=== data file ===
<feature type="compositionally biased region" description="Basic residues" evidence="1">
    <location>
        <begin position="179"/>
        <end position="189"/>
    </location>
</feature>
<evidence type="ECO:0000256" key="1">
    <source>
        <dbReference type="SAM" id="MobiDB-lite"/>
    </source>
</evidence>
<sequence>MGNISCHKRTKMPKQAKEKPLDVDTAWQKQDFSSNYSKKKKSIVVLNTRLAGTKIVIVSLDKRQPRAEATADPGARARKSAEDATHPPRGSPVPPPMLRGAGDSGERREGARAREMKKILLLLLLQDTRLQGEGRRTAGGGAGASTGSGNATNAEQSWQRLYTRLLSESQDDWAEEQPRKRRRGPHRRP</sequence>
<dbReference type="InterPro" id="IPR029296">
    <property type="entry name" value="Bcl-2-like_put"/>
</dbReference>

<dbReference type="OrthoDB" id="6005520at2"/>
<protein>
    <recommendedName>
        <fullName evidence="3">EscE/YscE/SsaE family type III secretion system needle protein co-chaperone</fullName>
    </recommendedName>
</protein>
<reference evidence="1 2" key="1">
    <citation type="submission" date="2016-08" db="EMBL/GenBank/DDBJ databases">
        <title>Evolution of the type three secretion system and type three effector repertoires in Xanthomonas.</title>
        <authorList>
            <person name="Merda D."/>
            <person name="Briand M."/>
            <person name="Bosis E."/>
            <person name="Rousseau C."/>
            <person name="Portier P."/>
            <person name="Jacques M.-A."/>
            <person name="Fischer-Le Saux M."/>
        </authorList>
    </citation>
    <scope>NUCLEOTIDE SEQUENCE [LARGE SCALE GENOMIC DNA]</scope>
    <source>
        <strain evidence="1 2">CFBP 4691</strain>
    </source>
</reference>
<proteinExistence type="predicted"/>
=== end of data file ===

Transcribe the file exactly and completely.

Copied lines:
<feature type="compositionally biased region" description="Basic residues" evidence="1">
    <location>
        <begin position="179"/>
        <end position="189"/>
    </location>
</feature>
<evidence type="ECO:0000256" key="1">
    <source>
        <dbReference type="SAM" id="MobiDB-lite"/>
    </source>
</evidence>
<sequence>MGNISCHKRTKMPKQAKEKPLDVDTAWQKQDFSSNYSKKKKSIVVLNTRLAGTKIVIVSLDKRQPRAEATADPGARARKSAEDATHPPRGSPVPPPMLRGAGDSGERREGARAREMKKILLLLLLQDTRLQGEGRRTAGGGAGASTGSGNATNAEQSWQRLYTRLLSESQDDWAEEQPRKRRRGPHRRP</sequence>
<dbReference type="InterPro" id="IPR029296">
    <property type="entry name" value="Bcl-2-like_put"/>
</dbReference>

<dbReference type="OrthoDB" id="6005520at2"/>
<protein>
    <recommendedName>
        <fullName evidence="3">EscE/YscE/SsaE family type III secretion system needle protein co-chaperone</fullName>
    </recommendedName>
</protein>
<reference evidence="1 2" key="1">
    <citation type="submission" date="2016-08" db="EMBL/GenBank/DDBJ databases">
        <title>Evolution of the type three secretion system and type three effector repertoires in Xanthomonas.</title>
        <authorList>
            <person name="Merda D."/>
            <person name="Briand M."/>
            <person name="Bosis E."/>
            <person name="Rousseau C."/>
            <person name="Portier P."/>
            <person name="Jacques M.-A."/>
            <person name="Fischer-Le Saux M."/>
        </authorList>
    </citation>
    <scope>NUCLEOTIDE SEQUENCE [LARGE SCALE GENOMIC DNA]</scope>
    <source>
        <strain evidence="1 2">CFBP 4691</strain>
    </source>
</reference>
<proteinExistence type="predicted"/>